Johan Wiklund, Professor of entrepreneurship at Syracuse University’s Whitman School of Management, joins ‘A Time for Change’ to discuss why so many people with ADHD thrive as entrepreneurs. He also discusses his own ADHD diagnosis, and his plans to adapt a business school course for students to better serve students with ADHD.
MARQUISE FRANCIS: Welcome back to "A Time for Change." In recognition of ADHD Awareness Month, all October long we're shining a light on a condition 11 million Americans deal with on a daily basis. It's one that's often misunderstood and, frankly, undervalued. But as our next guest is discovering in his own research, ADHD can be an enormous asset, especially to entrepreneurs. I spoke with Johan Wiklund, Professor at the Whitman Business School at Syracuse University about the strong link between ADHD and entrepreneurship. Take a listen.
JOHAN WIKLUND: Quite often, we only think about ADHD as having all these potentially negative consequences for people in the labor market. The great thing about entrepreneurship is that you can shape it to be whatever you want it to be, right? And people with ADHD, they can have a hard time to fit in the regular job market. So they are just spontaneously, intuitively attracted to entrepreneurship.
So we asked among students, we asked among other kinds of adult people as well, and people with ADHD, they often say that they are attracted to going into entrepreneurship, but they also see that they act on this. So we can see that people with ADHD are more likely to actually go into entrepreneurship. And then they can use some of their characteristics to their advantage in that profession.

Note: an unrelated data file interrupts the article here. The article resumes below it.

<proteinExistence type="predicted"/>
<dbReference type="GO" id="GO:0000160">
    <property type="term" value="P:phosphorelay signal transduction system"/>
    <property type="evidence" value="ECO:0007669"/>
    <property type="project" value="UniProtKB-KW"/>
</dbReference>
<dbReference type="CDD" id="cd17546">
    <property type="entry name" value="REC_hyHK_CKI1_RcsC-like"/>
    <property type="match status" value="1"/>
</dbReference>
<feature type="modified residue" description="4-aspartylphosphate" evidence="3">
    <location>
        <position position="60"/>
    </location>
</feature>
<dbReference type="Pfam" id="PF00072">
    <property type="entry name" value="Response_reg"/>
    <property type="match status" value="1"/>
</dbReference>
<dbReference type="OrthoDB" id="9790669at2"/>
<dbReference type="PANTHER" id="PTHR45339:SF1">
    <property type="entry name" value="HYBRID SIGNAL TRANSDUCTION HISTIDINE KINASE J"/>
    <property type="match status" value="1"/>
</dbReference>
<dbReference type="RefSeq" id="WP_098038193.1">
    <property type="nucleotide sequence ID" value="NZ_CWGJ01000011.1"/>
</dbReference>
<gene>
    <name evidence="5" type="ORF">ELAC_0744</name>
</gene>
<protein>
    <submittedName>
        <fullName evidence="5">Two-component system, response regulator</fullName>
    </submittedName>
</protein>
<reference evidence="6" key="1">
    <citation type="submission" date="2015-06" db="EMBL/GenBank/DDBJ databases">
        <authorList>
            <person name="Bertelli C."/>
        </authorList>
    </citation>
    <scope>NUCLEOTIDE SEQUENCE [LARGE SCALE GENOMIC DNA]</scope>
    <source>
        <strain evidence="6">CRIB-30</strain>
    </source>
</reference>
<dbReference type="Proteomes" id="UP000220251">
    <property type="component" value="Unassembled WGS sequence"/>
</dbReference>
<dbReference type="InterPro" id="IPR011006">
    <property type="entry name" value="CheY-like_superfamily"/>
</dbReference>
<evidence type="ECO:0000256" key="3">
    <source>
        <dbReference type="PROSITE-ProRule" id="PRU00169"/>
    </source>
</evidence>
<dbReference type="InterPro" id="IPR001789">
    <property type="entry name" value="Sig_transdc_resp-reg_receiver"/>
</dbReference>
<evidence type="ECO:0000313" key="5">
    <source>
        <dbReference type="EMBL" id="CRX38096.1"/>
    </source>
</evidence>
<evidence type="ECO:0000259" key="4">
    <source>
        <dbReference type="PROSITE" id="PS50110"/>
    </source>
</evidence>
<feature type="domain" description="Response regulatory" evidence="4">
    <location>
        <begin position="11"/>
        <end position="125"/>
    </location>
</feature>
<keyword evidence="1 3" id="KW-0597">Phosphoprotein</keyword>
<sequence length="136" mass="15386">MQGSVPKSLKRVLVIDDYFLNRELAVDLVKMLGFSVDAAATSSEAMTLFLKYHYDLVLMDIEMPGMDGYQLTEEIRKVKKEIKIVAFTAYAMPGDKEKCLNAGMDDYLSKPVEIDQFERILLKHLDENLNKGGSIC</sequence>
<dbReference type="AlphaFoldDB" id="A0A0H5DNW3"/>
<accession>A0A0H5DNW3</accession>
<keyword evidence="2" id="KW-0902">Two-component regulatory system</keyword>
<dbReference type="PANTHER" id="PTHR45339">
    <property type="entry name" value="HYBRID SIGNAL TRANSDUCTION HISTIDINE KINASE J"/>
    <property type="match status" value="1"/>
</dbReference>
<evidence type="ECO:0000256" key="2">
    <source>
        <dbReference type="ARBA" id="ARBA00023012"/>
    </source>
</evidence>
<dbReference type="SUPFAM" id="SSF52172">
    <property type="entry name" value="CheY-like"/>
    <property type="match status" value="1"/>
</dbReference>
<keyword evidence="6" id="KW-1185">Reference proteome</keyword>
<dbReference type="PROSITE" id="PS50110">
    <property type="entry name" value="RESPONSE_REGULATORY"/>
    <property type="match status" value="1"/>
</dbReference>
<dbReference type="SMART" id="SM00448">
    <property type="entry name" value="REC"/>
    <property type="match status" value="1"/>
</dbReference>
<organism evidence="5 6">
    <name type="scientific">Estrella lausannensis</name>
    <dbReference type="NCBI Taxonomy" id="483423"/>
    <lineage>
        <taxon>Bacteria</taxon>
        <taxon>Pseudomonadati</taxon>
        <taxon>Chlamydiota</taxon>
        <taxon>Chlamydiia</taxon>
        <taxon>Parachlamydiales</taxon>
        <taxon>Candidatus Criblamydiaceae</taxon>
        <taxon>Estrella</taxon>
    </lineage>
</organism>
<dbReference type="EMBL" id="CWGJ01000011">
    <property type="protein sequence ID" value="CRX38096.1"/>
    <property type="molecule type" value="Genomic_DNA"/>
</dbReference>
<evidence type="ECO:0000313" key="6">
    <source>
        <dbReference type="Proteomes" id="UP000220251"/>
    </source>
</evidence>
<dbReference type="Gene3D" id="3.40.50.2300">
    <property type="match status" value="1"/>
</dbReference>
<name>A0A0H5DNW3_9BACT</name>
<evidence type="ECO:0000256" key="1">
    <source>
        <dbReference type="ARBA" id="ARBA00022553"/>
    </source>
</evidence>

MARQUISE FRANCIS: And speaking of those characteristics, research would tell you that folks with ADHD are underemployed because they lack different emotions, processing speeds, or even lacking organization. And those are a slew of the possible negative characteristics. But there's also a lot of positive characteristics, particularly if you go into entrepreneurship. So what are these characteristics people are possibly missing out on?
JOHAN WIKLUND: Yeah. So that's a good one. So I mean, so people with ADHD are typically impatient. And they prefer acting rather than deliberating. And they have this high activation level. And that's really a good thing in entrepreneurship, because, you know, you have to deal with new situations.
You have to think on your feet. You have to do things that are risky. You know, when you start and run your own business, you never quite know how it's going to turn out. And people have these characteristics, they can do really, really well because they're focused on acting rather than sitting back and deliberating. And entrepreneurship is all about acting and doing new things. And that's something that suits these people really well.
MARQUISE FRANCIS: I know you were diagnosed yourself with adult ADHD in 2012. So I'm curious, how has it both benefited you or been a challenge in your professional career?
JOHAN WIKLUND: Yeah, I think that one of the things that I find very interesting is that I make decisions really, really fast. I make them on the fly. And I never understand why people have to think so long about stuff. So that's one thing. I think it's mainly been to my advantage.
And I also think that, you know, because that's the way I've been wired-- I think I'm really good at absorbing information really quickly and use my intuition. You know, so I think a lot of people might be better if you need to, let's say, make a smart investment, you need to analyze different scenarios-- that's not really my strongest suit, but I do believe that using my intuition, making fast decisions in important situations, that's where I really benefited from it. And then I also think that just being a spontaneous person-- I think that people that have ADHD can be pretty much fun to hang with, because they come up with new ideas and do stuff that might be a little bit out of the ordinary.